The late Michael McInerney, political correspondent of The Irish Times, in an occasional series on Fianna Fail, recorded the expenditure in 1927 of £3,000 for a fleet of motor cars. At the time, as Sean Lemass recalled, "we hadn't a penny between us".

Penniless organisers

Denied access to Sinn Fein funds, the pragmatists among the penniless organisers would have regarded as a godsend the gift of the St Patrick jewels in the custody of some old political activist sympathetic to the aims of Fianna Fail.

In his dealings with Lord Granard, Cosgrave would hardly have been unaware of a Fianna Fail interest. His willingness to co-operate was early evidence of his determination to facilitate the entry of his republican opponents to Dail Eireann.

Cast in the role of scapegoat, Sir Arthur Vicars became the victim of a whispering campaign impugning his moral character.

When pursuing my research in the Royal Archives at Windsor Castle, I read, among the correspondence placed at my disposal, of Lord Aberdeen's dismay at "very disagreeable disclosures" in a secret police report: "scandalous conduct of that particular sort about which every now and then some painful reference is made, and which has at times been such a source of anxiety in some of our public schools."

Vicars was ably defended by his half-brother, Major Peirce Charles de Lacy O'Mahony, of Grangecon, Co Wicklow, relying on the evidence of Athelstane Wolseley, principal clerk in the Land Commission, and church warden of St Bartholomew's, Ballbridge. As young men, Wolsley and Vicars had been paying guests of the scholarly Canon Richard Travers Smith at the Vicarage, Clyde Road.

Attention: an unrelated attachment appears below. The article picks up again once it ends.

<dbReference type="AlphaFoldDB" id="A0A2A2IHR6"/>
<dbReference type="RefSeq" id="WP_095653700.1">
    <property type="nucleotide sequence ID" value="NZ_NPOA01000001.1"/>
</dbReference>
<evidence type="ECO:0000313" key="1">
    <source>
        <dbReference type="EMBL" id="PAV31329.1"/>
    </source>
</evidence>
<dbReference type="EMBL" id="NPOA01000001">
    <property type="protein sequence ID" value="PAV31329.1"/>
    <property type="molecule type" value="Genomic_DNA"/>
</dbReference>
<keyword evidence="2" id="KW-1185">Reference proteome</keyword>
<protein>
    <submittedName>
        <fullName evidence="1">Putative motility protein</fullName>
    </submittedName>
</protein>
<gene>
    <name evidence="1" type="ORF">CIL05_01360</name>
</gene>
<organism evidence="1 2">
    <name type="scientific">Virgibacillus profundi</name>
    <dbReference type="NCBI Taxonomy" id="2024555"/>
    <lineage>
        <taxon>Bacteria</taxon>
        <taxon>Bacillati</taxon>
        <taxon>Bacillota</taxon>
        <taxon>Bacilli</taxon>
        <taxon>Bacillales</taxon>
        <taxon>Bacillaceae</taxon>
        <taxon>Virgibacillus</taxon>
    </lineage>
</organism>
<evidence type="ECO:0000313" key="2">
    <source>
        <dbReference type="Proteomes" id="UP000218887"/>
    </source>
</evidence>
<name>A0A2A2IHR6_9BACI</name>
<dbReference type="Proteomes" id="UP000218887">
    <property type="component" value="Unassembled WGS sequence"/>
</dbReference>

"I cannot conceive anyone bringing such an accusation against your brother . . . except for the purpose of blackmailing or from some malignant motive . . . I know what a high opinion [Canon Smith] had of your brother."

It is instructive to compare the hounding of Vicars with the treatment of Roger Casement in 1916. "You could go nowhere in London at the time without hearing this scandal whispered," Mrs George Bernard Shaw recalled in 1927.

Gentleman and scholar, Sir Arthur Vicars, was assassinated by the IRA in April, 1921. His murderers then burned to the ground the old Mahony home at Kilmorna, Co Kerry, to which with his wife, Gertrude, he had retreated in search of peace in a hostile world.

Royal prerogative

The demarche in 1907 thwarted the Crown of St Edward in its intention to exercise the royal prerogative on Irish soil: the investiture of Lord Castletown as a Knight of Patrick was cancelled by the king on hearing of the raid on the Office of Arms.

The St Patrick jewels fell into safe hands in a grand design for the resolution of the Irish question. Tragically, the spoils of the constitutional initiative by monarchists in sympathy with non-violent Sinn Fein became part of the flotsam and jetsam of bloody revolution less than a decade later.

It is probable that President Cosgrave 72 years ago quietly restored the regalia to their rightful owners at the Office of Arms. Having been instrumental in advancing the cause of peace and reconciliation after the Civil War, might the highly symbolic jewels be used to build a bridge in the Ireland of the Good Friday Agreement?